I haven't posted much about the work on the house of late, largely because there hasn't been any work on the house of late. However, we are getting the house painted, and as part of the preparation, I had to repair some of the siding. The siding on the "old" part of the house is, we think, original, 1936. The siding on the addition, which I installed, is standard stuff from one of the local mills, probably only a few years old and grown in a monoculture factory forest. It's revealing to look at a slice of each. Do click on the picture, the wood is quite beautiful:
However, this is timber country, and around here, it's impossible to be neutral about these two pieces of wood. The economy of this area pretty much grew on that old growth wood, and now that harvesting has been curtailed, the economy has been contracting for a couple of decades. No really satisfactory replacement for the timber industry has been found. There are lots of towns--counties even--with futures that look grim on this account. Just up the road from us is Glide, a small town. No stop lights, but it's got a P.O., an old elementary school, a newer high school, a bunch of churches, etc. In the center of town, there's a mothballed lumber mill, still with weathered stacks of logs and lumber that haven't been bothered by human hands in years. There were a handful of cafes and shops and the like, but most have closed; sometimes the town looks like its dying from the inside out. I wouldn't bet that the town will have half of its current population in fifty years.*
Almost every resident of Glide would see the story of their town in those two pieces of wood. Certainly, every contractor who's worked here has seen a similar story when they see the wood this house is built with. A couple have given me lengthy arguments about why it's environmentally irresponsible not to harvest old growth timber: Old-growth forests are stagnant, equilibrated. There was this one watershed where clear-cutting actually increased the number of trout in the streams. If we're concerned about global warming, then we should want clear-cutting since new forests capture much more carbon than old-growth. (The next day the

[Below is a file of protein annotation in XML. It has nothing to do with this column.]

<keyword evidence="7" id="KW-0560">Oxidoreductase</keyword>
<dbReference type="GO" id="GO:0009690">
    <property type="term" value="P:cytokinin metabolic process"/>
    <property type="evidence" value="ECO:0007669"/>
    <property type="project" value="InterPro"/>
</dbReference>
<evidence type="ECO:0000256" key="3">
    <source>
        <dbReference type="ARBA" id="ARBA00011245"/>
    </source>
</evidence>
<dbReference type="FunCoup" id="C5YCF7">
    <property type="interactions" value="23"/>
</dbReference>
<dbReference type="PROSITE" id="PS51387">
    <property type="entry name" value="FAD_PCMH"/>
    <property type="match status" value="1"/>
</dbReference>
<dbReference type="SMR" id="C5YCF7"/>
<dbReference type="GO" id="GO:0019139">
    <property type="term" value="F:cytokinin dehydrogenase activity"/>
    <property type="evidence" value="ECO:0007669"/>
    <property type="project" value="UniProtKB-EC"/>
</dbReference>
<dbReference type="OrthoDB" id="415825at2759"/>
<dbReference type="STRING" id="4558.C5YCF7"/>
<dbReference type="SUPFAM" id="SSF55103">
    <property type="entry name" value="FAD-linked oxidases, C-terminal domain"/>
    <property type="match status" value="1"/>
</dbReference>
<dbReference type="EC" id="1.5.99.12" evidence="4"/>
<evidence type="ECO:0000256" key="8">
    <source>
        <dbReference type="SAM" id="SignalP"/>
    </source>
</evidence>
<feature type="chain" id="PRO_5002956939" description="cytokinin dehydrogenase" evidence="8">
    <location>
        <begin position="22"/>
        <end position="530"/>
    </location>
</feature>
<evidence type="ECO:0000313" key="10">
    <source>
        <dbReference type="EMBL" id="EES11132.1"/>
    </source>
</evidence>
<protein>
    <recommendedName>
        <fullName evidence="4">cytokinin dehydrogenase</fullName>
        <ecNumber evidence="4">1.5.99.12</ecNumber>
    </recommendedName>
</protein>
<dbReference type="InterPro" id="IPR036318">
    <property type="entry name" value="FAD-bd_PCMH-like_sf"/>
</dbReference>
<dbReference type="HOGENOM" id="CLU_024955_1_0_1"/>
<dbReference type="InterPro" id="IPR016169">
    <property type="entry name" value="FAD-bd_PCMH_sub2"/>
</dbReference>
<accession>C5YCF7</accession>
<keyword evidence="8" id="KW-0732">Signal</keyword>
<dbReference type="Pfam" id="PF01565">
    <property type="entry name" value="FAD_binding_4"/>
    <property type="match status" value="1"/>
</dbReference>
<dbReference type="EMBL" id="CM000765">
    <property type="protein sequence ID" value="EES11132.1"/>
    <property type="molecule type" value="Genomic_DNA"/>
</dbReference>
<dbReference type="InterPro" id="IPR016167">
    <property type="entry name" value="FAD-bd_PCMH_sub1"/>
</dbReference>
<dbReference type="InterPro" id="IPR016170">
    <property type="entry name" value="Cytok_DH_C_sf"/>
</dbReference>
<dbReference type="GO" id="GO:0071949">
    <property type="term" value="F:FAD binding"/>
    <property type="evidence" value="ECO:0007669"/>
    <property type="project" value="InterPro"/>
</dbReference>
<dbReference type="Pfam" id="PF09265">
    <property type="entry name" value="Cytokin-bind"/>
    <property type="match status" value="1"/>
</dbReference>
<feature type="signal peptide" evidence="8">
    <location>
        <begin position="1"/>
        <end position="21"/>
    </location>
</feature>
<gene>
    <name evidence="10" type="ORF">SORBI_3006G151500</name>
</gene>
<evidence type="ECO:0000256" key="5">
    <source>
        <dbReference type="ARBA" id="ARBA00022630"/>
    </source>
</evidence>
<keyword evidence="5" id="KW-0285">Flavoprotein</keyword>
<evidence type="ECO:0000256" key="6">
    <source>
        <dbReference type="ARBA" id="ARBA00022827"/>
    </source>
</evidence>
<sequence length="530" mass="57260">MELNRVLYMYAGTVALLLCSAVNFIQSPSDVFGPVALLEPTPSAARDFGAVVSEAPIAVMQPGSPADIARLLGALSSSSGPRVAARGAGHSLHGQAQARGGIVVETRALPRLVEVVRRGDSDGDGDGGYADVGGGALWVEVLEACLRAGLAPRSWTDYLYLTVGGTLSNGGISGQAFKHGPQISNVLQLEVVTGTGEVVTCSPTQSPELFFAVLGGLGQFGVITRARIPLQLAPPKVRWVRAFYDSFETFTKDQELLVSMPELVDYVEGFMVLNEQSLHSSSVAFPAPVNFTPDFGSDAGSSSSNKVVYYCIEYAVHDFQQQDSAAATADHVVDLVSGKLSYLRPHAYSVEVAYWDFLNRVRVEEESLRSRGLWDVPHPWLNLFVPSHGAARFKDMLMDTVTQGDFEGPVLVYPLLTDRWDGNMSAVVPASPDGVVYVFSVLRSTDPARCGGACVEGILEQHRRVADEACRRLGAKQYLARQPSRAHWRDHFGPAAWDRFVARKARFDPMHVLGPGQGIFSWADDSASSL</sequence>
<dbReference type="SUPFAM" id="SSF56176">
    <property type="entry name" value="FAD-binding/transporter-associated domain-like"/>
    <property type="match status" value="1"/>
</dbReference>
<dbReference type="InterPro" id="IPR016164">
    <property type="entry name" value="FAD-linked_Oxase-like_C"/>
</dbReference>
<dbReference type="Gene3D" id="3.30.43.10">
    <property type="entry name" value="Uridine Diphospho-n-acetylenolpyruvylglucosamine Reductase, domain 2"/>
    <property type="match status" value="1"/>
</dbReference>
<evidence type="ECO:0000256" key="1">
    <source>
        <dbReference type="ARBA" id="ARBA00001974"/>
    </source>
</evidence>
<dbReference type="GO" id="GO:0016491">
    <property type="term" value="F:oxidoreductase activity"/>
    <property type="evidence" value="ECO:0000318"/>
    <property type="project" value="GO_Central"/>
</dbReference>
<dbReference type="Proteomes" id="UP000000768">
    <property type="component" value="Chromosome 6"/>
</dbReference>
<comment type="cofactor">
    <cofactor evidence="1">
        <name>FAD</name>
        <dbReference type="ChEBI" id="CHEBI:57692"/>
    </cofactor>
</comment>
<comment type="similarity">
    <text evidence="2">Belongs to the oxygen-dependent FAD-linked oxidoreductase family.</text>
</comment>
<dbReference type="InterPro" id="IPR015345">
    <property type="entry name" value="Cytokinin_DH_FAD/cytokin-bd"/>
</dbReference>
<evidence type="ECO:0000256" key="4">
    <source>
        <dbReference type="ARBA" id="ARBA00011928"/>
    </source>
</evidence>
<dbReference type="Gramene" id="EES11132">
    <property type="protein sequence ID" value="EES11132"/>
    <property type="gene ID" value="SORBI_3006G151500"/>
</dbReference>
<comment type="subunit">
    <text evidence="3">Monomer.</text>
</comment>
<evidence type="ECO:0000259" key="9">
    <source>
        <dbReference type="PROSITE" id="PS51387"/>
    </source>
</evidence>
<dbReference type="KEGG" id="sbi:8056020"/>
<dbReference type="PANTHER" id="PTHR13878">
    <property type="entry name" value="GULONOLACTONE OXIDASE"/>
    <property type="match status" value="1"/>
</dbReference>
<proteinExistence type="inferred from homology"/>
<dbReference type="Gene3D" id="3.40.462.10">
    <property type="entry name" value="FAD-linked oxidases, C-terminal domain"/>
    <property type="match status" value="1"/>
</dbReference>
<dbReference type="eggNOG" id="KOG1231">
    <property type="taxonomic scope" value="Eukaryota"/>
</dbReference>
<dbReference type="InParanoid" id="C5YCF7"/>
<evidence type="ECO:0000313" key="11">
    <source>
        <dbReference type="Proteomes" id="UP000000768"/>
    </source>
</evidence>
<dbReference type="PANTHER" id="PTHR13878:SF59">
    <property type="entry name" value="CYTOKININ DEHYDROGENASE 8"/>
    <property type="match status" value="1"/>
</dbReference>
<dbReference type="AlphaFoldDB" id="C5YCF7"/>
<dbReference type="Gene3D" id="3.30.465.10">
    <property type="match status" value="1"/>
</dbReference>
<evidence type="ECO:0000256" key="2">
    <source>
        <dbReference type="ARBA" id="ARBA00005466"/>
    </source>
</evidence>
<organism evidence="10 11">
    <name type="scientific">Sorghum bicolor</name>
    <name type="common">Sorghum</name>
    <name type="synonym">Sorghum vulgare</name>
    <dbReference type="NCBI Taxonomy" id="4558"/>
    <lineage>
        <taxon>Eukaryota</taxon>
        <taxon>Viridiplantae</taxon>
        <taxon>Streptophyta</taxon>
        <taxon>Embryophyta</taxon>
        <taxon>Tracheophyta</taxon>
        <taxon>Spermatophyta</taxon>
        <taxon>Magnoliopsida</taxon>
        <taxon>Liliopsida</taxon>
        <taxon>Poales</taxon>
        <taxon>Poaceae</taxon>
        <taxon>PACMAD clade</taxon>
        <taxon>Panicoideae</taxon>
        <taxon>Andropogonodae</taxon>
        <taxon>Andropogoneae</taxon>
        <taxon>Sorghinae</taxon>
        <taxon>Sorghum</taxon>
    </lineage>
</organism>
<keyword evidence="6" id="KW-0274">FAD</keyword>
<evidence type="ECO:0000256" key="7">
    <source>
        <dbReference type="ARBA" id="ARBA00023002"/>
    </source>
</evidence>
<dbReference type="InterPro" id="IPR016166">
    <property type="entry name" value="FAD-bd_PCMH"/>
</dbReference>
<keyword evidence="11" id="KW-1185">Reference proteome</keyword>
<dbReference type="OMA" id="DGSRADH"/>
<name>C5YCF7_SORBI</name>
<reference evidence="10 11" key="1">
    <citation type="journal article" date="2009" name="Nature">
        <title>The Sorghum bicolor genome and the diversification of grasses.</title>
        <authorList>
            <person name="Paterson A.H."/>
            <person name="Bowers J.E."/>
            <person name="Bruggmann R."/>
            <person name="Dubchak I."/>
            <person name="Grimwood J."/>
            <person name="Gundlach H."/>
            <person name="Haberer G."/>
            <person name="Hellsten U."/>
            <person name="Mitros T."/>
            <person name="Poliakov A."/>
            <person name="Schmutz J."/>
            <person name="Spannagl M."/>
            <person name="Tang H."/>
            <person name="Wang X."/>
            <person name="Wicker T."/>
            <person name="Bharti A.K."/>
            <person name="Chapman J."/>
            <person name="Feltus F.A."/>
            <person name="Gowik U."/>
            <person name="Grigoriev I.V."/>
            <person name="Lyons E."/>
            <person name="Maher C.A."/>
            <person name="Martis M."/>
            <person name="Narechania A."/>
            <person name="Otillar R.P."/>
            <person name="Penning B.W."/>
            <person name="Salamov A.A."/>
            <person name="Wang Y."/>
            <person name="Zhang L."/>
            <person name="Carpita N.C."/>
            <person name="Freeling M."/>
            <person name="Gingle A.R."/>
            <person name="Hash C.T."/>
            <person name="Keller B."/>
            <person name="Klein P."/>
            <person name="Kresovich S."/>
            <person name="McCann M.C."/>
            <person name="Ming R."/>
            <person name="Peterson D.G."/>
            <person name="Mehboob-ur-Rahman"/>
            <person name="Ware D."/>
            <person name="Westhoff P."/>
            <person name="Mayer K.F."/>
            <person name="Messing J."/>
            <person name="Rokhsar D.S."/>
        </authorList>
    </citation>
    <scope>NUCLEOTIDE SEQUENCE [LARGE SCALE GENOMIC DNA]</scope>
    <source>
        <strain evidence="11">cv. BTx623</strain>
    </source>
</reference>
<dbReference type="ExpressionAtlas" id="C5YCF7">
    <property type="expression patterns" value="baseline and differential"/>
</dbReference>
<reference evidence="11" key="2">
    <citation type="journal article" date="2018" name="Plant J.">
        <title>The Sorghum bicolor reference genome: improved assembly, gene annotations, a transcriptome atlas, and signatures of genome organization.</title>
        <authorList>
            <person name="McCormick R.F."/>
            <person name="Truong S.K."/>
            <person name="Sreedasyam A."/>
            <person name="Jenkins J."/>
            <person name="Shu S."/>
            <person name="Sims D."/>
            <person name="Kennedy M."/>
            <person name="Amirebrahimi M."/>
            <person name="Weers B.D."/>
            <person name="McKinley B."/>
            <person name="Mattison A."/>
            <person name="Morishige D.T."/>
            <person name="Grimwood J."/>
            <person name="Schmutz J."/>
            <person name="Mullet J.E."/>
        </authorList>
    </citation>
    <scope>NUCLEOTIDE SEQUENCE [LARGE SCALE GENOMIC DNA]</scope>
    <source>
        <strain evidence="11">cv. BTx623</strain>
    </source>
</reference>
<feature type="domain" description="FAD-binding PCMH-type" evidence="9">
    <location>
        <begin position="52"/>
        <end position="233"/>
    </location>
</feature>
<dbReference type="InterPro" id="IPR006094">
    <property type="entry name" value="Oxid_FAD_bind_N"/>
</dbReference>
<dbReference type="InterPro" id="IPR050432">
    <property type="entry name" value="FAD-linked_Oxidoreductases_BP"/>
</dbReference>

same guy went on a rant about how global warming is bunk, certainly not
anthropogenic, and if does exist, it's most likely due to H-bomb tests and sunspots.) The timber industry has even put out a Bizarro-world version of the Lorax, called "Truax", which blurts out most of the same, along with the salient point that nobody really cares if a few species you've never seen go extinct.
Before I lived here, it was much easier to say that there was no merit to the arguments supporting harvest of old-growth forest. I'm still opposed to it, but the cost is in my face; I'm saying that the old growth has greater value than the town of Glide. If I have my way, these towns will have a radically different (and worse) future, and previously open roads to prosperity are closed.
I still see myself, at least in part, as a teacher, with a set of skills that I've worked hard to develop. However, today, the power of money is pushing standardized testing and MOOCs, and pushing me to obsolescence. So, I can definitely sympathise with Glide. Me, the lumberjack, Glide, the northern spotted owl, Detroit--we are all trying to figure out how to cope with uncomfortably reduced livelihoods and futures where we may be obsolete.
*Timber is most of the story, but not all; the venality of 19th-century robber barons and railroad swindlers actually plays some role--look into the history of the Oregon and California Railway for more info.